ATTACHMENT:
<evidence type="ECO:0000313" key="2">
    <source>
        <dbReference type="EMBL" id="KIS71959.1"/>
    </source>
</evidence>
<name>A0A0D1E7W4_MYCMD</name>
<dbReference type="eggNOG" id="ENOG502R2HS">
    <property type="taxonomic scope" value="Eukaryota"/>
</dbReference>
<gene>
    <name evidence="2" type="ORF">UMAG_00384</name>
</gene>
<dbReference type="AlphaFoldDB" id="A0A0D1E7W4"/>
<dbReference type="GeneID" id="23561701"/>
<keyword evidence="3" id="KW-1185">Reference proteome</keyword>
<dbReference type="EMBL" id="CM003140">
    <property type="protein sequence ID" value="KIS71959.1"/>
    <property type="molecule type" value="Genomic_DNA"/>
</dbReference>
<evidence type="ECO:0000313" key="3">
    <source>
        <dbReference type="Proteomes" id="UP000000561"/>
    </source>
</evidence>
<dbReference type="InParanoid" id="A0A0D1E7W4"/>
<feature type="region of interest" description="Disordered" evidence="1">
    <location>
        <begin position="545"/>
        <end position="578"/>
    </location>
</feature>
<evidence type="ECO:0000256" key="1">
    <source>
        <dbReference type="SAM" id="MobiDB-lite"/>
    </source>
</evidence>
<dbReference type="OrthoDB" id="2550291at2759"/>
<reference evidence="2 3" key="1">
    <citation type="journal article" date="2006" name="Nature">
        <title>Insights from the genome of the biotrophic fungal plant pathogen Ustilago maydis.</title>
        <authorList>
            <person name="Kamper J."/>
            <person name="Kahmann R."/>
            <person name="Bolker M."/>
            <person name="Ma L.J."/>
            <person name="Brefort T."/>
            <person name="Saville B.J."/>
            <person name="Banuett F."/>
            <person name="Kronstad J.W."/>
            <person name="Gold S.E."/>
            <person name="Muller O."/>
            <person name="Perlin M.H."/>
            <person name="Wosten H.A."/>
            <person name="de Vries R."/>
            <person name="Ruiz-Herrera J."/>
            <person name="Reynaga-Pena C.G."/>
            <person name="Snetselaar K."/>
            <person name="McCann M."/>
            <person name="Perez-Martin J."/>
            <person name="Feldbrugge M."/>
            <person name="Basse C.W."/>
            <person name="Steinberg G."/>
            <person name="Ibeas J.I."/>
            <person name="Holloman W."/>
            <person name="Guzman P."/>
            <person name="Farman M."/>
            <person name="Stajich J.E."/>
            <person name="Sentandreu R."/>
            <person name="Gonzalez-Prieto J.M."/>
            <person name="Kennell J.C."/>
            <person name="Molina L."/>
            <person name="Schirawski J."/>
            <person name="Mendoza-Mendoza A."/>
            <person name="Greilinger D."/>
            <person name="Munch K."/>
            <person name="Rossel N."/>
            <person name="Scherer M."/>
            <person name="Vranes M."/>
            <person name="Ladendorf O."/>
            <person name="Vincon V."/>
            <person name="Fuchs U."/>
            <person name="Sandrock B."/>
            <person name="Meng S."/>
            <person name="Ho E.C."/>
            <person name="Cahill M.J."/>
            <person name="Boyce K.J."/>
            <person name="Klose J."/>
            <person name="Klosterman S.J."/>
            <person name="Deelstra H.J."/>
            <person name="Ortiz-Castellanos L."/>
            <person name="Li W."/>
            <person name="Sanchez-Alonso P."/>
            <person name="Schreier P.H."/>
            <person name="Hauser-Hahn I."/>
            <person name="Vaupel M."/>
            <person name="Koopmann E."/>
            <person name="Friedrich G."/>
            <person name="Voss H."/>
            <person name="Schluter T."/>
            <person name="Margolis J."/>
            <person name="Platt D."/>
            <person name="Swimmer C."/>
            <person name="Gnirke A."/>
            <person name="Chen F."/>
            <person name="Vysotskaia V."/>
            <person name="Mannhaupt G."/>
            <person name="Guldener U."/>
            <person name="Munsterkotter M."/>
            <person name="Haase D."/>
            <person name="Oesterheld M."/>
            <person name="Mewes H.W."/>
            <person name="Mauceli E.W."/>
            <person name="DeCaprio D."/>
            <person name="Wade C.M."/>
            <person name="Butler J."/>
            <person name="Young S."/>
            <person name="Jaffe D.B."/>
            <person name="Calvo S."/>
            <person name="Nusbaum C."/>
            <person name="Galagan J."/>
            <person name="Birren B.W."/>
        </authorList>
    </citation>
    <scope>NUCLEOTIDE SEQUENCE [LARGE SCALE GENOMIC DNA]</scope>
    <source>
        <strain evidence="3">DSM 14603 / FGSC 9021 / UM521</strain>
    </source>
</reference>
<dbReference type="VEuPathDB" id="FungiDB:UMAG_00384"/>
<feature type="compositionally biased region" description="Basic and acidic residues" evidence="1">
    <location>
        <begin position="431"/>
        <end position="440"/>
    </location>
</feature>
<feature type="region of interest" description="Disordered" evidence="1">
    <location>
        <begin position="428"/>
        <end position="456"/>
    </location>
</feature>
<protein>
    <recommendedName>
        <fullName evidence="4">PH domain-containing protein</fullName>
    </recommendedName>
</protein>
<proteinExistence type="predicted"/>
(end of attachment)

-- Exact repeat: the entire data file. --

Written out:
<evidence type="ECO:0000313" key="2">
    <source>
        <dbReference type="EMBL" id="KIS71959.1"/>
    </source>
</evidence>
<name>A0A0D1E7W4_MYCMD</name>
<dbReference type="eggNOG" id="ENOG502R2HS">
    <property type="taxonomic scope" value="Eukaryota"/>
</dbReference>
<gene>
    <name evidence="2" type="ORF">UMAG_00384</name>
</gene>
<dbReference type="AlphaFoldDB" id="A0A0D1E7W4"/>
<dbReference type="GeneID" id="23561701"/>
<keyword evidence="3" id="KW-1185">Reference proteome</keyword>
<dbReference type="EMBL" id="CM003140">
    <property type="protein sequence ID" value="KIS71959.1"/>
    <property type="molecule type" value="Genomic_DNA"/>
</dbReference>
<evidence type="ECO:0000313" key="3">
    <source>
        <dbReference type="Proteomes" id="UP000000561"/>
    </source>
</evidence>
<dbReference type="InParanoid" id="A0A0D1E7W4"/>
<feature type="region of interest" description="Disordered" evidence="1">
    <location>
        <begin position="545"/>
        <end position="578"/>
    </location>
</feature>
<evidence type="ECO:0000256" key="1">
    <source>
        <dbReference type="SAM" id="MobiDB-lite"/>
    </source>
</evidence>
<dbReference type="OrthoDB" id="2550291at2759"/>
<reference evidence="2 3" key="1">
    <citation type="journal article" date="2006" name="Nature">
        <title>Insights from the genome of the biotrophic fungal plant pathogen Ustilago maydis.</title>
        <authorList>
            <person name="Kamper J."/>
            <person name="Kahmann R."/>
            <person name="Bolker M."/>
            <person name="Ma L.J."/>
            <person name="Brefort T."/>
            <person name="Saville B.J."/>
            <person name="Banuett F."/>
            <person name="Kronstad J.W."/>
            <person name="Gold S.E."/>
            <person name="Muller O."/>
            <person name="Perlin M.H."/>
            <person name="Wosten H.A."/>
            <person name="de Vries R."/>
            <person name="Ruiz-Herrera J."/>
            <person name="Reynaga-Pena C.G."/>
            <person name="Snetselaar K."/>
            <person name="McCann M."/>
            <person name="Perez-Martin J."/>
            <person name="Feldbrugge M."/>
            <person name="Basse C.W."/>
            <person name="Steinberg G."/>
            <person name="Ibeas J.I."/>
            <person name="Holloman W."/>
            <person name="Guzman P."/>
            <person name="Farman M."/>
            <person name="Stajich J.E."/>
            <person name="Sentandreu R."/>
            <person name="Gonzalez-Prieto J.M."/>
            <person name="Kennell J.C."/>
            <person name="Molina L."/>
            <person name="Schirawski J."/>
            <person name="Mendoza-Mendoza A."/>
            <person name="Greilinger D."/>
            <person name="Munch K."/>
            <person name="Rossel N."/>
            <person name="Scherer M."/>
            <person name="Vranes M."/>
            <person name="Ladendorf O."/>
            <person name="Vincon V."/>
            <person name="Fuchs U."/>
            <person name="Sandrock B."/>
            <person name="Meng S."/>
            <person name="Ho E.C."/>
            <person name="Cahill M.J."/>
            <person name="Boyce K.J."/>
            <person name="Klose J."/>
            <person name="Klosterman S.J."/>
            <person name="Deelstra H.J."/>
            <person name="Ortiz-Castellanos L."/>
            <person name="Li W."/>
            <person name="Sanchez-Alonso P."/>
            <person name="Schreier P.H."/>
            <person name="Hauser-Hahn I."/>
            <person name="Vaupel M."/>
            <person name="Koopmann E."/>
            <person name="Friedrich G."/>
            <person name="Voss H."/>
            <person name="Schluter T."/>
            <person name="Margolis J."/>
            <person name="Platt D."/>
            <person name="Swimmer C."/>
            <person name="Gnirke A."/>
            <person name="Chen F."/>
            <person name="Vysotskaia V."/>
            <person name="Mannhaupt G."/>
            <person name="Guldener U."/>
            <person name="Munsterkotter M."/>
            <person name="Haase D."/>
            <person name="Oesterheld M."/>
            <person name="Mewes H.W."/>
            <person name="Mauceli E.W."/>
            <person name="DeCaprio D."/>
            <person name="Wade C.M."/>
            <person name="Butler J."/>
            <person name="Young S."/>
            <person name="Jaffe D.B."/>
            <person name="Calvo S."/>
            <person name="Nusbaum C."/>
            <person name="Galagan J."/>
            <person name="Birren B.W."/>
        </authorList>
    </citation>
    <scope>NUCLEOTIDE SEQUENCE [LARGE SCALE GENOMIC DNA]</scope>
    <source>
        <strain evidence="3">DSM 14603 / FGSC 9021 / UM521</strain>
    </source>
</reference>
<dbReference type="VEuPathDB" id="FungiDB:UMAG_00384"/>
<feature type="compositionally biased region" description="Basic and acidic residues" evidence="1">
    <location>
        <begin position="431"/>
        <end position="440"/>
    </location>
</feature>
<feature type="region of interest" description="Disordered" evidence="1">
    <location>
        <begin position="428"/>
        <end position="456"/>
    </location>
</feature>
<protein>
    <recommendedName>
        <fullName evidence="4">PH domain-containing protein</fullName>
    </recommendedName>
</protein>
<proteinExistence type="predicted"/>